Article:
Incubator

Startups are hard.

When you’re tempted by the possibility of a fail-proof way to accelerate your company’s growth, be wary. There are simply no shortcuts to success.

For too many entrepreneurs, this is what the idea of a startup incubator has become.

Globally, the business of incubators and accelerators has exploded. Billion dollar Silicon Valley success stories about notable incubator and accelerator alum have given rise to a false sense of guaranteed prosperity. Startups are tripping over themselves to join. “What’s a little equity, when my company will become the next Facebook?”, founders ask. Convinced that by simply signing up, they’ll ride a wave to funding, customers and a massive exit.

So, let’s dispel the incubator myth. There is nothing magical about startup incubators.

What is magical, is the opportunity for a crash-course in running a company. Learning the ins and outs of the unglamorous jobs founders must master – fundraising, recruiting, product marketing, competitive intelligence and P&L management – to name a few.

You want an incubator to make all your dreams come true? Sign up, show up and work like your future depends on it. When battle-tested mentors tell you that your business model is flawed, will you pull all nighters to prove them wrong, then just as passionately pivot when you learn they’re right?

Realize this: future success, future funding and future customers don’t care that you were in an incubator. Use the experience to build a bulletproof business with a clearly addressable market and a leading product to serve that market.

IF you believe an incubator experience is right for your company, here are four key things to consider before you join –

1. If you want to be the best, join the best.

Incubators are only as valuable as the mentorship and peer community they offer. What is the track record of alumni startups? Ask to speak to former members. How successful have mentors and advisors been personally? Consider their funding, go-to-market and investment track records. How rigorous are application standards? What are the qualifications of participants? Passion and success feed off each other. Do everything you can to work alongside people that demonstrate these.

2. Work like hell.

Success is not a guaranteed byproduct of incubator. But if you work everyday like the future of your business depends on it (because, actually, it does…) the perks of incubator life can accelerate your growth. When paired with a ridiculous work ethic, office space, mentorship, classes, networking, accountability and collaborative opportunities with potential future employees, partners or investors can become catalysts to your success. But they’ll never guarantee your success.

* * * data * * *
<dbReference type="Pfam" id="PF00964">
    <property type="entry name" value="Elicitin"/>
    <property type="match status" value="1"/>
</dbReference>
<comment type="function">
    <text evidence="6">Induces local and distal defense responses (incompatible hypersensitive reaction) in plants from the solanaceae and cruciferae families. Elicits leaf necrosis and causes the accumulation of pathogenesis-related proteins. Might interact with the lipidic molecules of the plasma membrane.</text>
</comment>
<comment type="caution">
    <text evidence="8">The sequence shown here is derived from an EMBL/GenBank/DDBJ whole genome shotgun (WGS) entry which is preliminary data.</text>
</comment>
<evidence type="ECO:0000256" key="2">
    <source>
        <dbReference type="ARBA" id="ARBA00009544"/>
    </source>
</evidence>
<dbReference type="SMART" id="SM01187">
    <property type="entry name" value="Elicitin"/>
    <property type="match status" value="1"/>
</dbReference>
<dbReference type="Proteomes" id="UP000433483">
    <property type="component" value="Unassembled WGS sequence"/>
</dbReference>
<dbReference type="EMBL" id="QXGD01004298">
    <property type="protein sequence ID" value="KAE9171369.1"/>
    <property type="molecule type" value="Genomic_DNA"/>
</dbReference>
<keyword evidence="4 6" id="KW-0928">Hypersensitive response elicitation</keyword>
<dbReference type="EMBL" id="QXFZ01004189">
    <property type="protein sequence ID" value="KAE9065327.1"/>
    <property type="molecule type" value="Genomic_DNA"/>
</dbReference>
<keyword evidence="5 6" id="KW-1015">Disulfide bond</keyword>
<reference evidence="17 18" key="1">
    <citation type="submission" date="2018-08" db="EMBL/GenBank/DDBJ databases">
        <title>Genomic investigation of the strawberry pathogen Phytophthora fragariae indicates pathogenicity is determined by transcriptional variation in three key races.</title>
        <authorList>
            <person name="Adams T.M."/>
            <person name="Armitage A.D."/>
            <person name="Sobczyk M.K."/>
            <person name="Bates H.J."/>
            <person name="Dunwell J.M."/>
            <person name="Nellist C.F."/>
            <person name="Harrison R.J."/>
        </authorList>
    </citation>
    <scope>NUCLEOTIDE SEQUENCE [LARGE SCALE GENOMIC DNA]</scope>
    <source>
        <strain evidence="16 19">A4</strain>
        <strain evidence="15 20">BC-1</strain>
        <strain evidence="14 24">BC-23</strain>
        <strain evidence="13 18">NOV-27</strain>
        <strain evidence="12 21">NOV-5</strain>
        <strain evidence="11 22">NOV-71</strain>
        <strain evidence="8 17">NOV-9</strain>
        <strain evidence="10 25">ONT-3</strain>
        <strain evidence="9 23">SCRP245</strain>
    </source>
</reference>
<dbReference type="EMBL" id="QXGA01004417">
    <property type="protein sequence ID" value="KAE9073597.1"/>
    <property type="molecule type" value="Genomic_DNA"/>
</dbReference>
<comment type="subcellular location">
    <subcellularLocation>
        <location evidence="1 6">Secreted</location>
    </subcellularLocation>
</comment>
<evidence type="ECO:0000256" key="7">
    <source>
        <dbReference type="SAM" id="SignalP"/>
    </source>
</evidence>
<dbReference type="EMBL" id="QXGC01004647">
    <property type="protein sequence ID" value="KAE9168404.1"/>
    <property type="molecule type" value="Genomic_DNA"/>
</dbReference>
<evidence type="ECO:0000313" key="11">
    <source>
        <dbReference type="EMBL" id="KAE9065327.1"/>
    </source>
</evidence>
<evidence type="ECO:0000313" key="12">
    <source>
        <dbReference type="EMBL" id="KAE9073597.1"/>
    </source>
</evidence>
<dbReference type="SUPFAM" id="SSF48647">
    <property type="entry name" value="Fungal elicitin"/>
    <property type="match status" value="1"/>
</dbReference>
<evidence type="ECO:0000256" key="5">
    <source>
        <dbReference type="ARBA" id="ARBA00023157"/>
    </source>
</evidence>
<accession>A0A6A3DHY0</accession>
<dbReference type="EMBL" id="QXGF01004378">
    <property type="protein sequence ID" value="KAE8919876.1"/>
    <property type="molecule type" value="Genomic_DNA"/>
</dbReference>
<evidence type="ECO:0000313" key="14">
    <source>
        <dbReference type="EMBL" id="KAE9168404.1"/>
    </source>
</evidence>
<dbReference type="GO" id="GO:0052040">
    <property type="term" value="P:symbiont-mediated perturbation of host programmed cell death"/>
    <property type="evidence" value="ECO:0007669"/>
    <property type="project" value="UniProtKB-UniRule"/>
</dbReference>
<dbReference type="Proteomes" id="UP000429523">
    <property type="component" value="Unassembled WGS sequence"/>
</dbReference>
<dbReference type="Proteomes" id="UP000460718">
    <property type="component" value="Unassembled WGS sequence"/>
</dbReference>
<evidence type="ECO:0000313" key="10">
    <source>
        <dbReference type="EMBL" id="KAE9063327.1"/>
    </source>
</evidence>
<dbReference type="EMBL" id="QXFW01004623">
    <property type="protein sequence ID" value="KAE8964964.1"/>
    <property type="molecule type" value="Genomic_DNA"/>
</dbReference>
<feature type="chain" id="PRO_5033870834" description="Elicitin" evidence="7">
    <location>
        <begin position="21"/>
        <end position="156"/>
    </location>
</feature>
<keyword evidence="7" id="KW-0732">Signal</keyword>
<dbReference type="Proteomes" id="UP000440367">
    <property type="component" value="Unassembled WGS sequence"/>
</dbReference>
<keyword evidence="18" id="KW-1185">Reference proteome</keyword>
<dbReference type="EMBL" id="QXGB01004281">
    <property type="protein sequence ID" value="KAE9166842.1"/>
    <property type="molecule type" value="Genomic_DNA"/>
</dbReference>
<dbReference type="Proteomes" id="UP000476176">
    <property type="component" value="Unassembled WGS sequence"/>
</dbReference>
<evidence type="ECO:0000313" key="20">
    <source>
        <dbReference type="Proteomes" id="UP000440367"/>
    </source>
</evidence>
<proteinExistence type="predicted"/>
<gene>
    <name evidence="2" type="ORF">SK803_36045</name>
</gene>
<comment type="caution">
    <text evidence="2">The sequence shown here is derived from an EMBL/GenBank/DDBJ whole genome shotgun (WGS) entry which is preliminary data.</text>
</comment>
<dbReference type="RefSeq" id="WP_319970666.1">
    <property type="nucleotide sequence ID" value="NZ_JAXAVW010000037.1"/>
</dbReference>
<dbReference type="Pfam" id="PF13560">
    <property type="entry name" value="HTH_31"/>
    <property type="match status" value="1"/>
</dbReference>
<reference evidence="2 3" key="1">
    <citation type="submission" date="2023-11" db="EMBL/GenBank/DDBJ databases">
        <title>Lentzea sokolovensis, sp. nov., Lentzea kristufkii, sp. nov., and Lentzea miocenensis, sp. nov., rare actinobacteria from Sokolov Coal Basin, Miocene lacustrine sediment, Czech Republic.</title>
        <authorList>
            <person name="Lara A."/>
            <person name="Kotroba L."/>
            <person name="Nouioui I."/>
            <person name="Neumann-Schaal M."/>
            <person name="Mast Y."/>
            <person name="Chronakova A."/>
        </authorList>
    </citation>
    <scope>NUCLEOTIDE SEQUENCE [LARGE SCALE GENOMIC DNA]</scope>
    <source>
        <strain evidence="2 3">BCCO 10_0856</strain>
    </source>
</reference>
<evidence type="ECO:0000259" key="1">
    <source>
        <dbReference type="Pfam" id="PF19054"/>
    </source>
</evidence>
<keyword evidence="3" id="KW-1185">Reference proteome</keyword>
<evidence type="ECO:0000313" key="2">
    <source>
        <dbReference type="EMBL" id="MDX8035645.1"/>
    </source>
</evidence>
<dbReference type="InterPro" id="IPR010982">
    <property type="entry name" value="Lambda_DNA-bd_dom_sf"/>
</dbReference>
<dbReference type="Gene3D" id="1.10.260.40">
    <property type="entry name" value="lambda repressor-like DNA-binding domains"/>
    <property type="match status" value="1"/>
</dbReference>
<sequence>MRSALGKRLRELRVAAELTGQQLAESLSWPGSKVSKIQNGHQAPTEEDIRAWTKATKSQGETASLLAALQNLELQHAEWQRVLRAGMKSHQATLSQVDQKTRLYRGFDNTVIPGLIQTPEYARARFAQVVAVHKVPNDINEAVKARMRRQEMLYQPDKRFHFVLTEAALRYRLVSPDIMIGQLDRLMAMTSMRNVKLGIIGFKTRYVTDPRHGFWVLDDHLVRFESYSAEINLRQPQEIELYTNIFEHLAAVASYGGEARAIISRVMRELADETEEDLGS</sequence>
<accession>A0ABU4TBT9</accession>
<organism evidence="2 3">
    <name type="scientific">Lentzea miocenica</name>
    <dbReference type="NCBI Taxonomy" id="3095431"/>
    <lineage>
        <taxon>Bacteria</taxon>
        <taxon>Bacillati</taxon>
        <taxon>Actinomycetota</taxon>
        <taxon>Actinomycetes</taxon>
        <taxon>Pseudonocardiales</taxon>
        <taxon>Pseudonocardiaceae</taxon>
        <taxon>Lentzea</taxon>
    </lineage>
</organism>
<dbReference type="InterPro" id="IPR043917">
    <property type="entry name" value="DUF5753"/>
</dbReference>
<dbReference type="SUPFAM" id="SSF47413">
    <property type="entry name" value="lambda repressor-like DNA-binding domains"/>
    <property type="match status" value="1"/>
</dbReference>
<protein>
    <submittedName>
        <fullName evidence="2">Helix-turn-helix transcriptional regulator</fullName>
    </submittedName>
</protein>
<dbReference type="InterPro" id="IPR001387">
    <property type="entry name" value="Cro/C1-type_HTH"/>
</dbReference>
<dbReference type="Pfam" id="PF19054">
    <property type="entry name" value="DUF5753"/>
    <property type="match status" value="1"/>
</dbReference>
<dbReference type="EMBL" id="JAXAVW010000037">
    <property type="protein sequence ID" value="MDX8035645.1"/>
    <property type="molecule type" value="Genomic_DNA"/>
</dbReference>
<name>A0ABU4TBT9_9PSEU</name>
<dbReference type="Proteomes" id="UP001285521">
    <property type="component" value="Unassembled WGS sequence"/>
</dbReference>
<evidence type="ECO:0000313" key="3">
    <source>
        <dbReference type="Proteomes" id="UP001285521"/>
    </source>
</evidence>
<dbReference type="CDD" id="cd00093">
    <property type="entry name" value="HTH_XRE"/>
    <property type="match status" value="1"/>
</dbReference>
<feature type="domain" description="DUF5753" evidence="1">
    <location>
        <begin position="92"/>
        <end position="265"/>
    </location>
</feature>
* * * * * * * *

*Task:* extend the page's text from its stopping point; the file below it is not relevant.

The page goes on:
3. Learn from everything.

The right incubator will give you an opportunity to validate your business and market before you’ve wasted months or years.  It will provide unbiased, brutally honest mentors to give you new perspective. Different viewpoints will help, but the greatest opportunities for learning come to those who are looking for them. Ask questions. Be curious. Take notes on peer companies and other co-founders – what do they do well, poorly? Is there something from their product’s user experience, their leadership methodology or sales pitch that can translate to your business?

The right incubator will give you thousands of opportunities to learn, they just might not come from a book.

4. Weigh the cost(s)

Everytime you say yes to doing something in your business, you’re effectively saying no to something else. When you give up equity and commit hours to the incubator, you are trading time, energy and potentially valuable ownership for the experience. There better be a compelling business case for it. If your defense of the decision to join begins with, “they have free office space and decent coffee…”, tear up your application.

The illusion of VCs drooling to fund a business on incubator graduation day has proven a tempting hook to startup entrepreneurs. Be realistic. Startups live and die by their ability to acquire customers, not paper diplomas on incubator-graduation-day.

Rigorously consider the best next step in your startup’s pursuit of sales traction. If a particular incubator is what is right for you, join and give it your all. If it isn’t, trust your instinct and keep building.

Thanks for reading! Look out for the next post in the funding advice series next Thursday.

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